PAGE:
poem index

poems & poets

Search our curated collection of over 7,500 poems, over 2,500 poet biographies, as well as essays about poetry, and some of the most important books, anthologies, and textbooks about the art form ever written. To search by keyword, use the search bar above.

poems

poem
    She looked over his shoulder
       For vines and olive trees,
     Marble well-governed cities
       And ships upon untamed seas,
     But there on the shining metal
       His hands had put instead
     An artificial wilderness
       And a sky like lead.

A plain without a feature,
poem

Shall I tell you, then, how it is?—
There came a cloven gleam
Like a tongue of darkened flame
To flicker in me.

And so I seem
To have you still the same
In one world with me.

In the flicker of a flower,
In a worm that is blind, yet strives,
In a

poem

My wife’s new pink slippers
have gay pom-poms.
There is not a spot or a stain
on their satin toes or their sides.
All night they lie together
under her bed’s edge.
Shivering I catch sight of them
and smile, in the morning.
Later I watch them

texts

text
Poetic Terms/Forms
2014

oral-formulaic method: Milman Parry (1902–1935) and his student Albert Lord (1912–1991) discovered and studied what they called the oral-formulaic method of oral epic singers in the Balkans. Their method has been variously referred to as “oral-traditional theory,” “the theory of Oral-Formulaic Composition,” and the “Parry-Lord theory.” Parry used his study of Balkan singers to address what was then called the “Homeric Question,” which circulated around the questions of “Who was Homer?” and “What are the Homeric poems?” Parry’s most critical insight was his recognition of the “formula,” which he initially defined as “a group of worlds which is regularly employed under the same metrical conditions to express a given idea.”

The formula revised the standard ideas of “stock epithets,” “epic clichés,” and “stereotyped phrases.” Such often repeated Homeric phrases as “eos rhododaktylos” (“rosy-fingered dawn”) and “oinops pontos” (“wine-dark sea”) were mnemonic devices that fitted a

text
on Teaching Poetry
2014

One evening, after my course on Asian North American literature, I struck up a conversation with two students. One of them asked what else I was teaching that term, and I responded that I was teaching contemporary poetry. This produced quite a divergent response:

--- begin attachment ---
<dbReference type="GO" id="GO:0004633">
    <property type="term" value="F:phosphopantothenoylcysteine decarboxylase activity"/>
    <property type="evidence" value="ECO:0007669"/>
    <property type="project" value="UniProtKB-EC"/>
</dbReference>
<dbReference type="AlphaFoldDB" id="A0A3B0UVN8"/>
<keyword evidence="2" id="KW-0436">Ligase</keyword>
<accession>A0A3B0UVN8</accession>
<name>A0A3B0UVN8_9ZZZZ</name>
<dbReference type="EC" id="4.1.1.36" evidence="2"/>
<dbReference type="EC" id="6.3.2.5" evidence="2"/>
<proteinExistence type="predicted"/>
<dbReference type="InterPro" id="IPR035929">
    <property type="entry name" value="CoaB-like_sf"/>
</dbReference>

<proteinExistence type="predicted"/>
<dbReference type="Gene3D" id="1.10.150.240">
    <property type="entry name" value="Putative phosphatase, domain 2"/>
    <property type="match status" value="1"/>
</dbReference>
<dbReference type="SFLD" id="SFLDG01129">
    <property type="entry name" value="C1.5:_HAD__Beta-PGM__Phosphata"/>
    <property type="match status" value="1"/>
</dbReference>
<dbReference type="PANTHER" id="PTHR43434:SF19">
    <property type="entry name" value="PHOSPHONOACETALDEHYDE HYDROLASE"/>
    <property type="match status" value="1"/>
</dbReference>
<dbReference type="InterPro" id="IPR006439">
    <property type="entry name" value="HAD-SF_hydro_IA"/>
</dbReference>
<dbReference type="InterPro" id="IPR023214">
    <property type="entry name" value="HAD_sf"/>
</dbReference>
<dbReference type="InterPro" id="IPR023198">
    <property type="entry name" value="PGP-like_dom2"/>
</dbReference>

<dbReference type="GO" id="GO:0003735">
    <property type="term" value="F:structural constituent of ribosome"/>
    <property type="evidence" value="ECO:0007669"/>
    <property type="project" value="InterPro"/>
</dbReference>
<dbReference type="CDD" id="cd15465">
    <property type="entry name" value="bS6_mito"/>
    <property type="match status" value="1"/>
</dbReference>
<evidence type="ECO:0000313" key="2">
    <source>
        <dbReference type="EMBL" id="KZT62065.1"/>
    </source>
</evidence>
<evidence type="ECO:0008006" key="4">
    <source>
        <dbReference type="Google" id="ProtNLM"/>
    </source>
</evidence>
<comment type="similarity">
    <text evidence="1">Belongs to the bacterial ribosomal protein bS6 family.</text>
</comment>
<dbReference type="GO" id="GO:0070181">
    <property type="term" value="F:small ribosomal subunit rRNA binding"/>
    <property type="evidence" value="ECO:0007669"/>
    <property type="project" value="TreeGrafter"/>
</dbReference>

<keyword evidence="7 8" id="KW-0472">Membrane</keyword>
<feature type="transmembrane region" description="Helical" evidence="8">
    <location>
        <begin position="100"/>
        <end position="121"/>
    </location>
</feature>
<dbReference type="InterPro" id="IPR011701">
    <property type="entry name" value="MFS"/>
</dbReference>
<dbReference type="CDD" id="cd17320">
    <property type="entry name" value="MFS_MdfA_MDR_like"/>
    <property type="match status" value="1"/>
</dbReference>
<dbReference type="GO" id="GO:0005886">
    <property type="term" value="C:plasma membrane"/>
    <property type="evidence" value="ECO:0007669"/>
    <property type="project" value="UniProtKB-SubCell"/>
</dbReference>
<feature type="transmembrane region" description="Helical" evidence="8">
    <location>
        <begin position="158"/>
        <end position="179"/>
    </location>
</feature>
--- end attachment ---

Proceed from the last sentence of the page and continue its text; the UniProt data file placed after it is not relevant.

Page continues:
“I would never take that class.”
  “I would love to take that class!”
  “No way. I hate poetry.”
  “What’s wrong with poetry?”
  “I don’t know. It doesn’t interest me. It’s just too difficult. I feel like I can’t get a handle on it. It’s harder to get what you need out of it.”
  “Really? I think it’s easier. There’s so many things you can talk about—tone, structure, imagery, style...What, are you interested in plot?”
  “Yeah, I guess so.”

Teachers of poetry will no doubt find this argument familiar. In Asian American literature, however, the student who dismissed poetry enjoys the backing of professional Asian American literary critics. Like my poetry-loathing student, Asian

text
Essays
2015

Banishment is everyone’s story. And while the words we conjure to tell that story perhaps console and sustain us, they also cast us further from the very worlds we are trying to revisit, recreate, resurrect.

In the closing sentences of “Eden and My Generation,” reprinted in his posthumous collection of essays and interviews, The Gazer Within (University of Michigan Press, 2001), Larry Levis writes about his departure from the San Joaquin Valley, where he’d grown up working in his father’s vineyards: “After I left for good,” he tells us, “all I really needed to do was to describe the place exactly as it had been. That I could not do, for that was impossible. And that is where poetry might begin.”

When I was asked recently to speak about the work of a poet I admire, my thoughts turned quickly to Levis, whose sudden death in 1996 deprived the poets of my generation of the opportunity to meet or study with him, though the proliferation of essays about him and his work by

books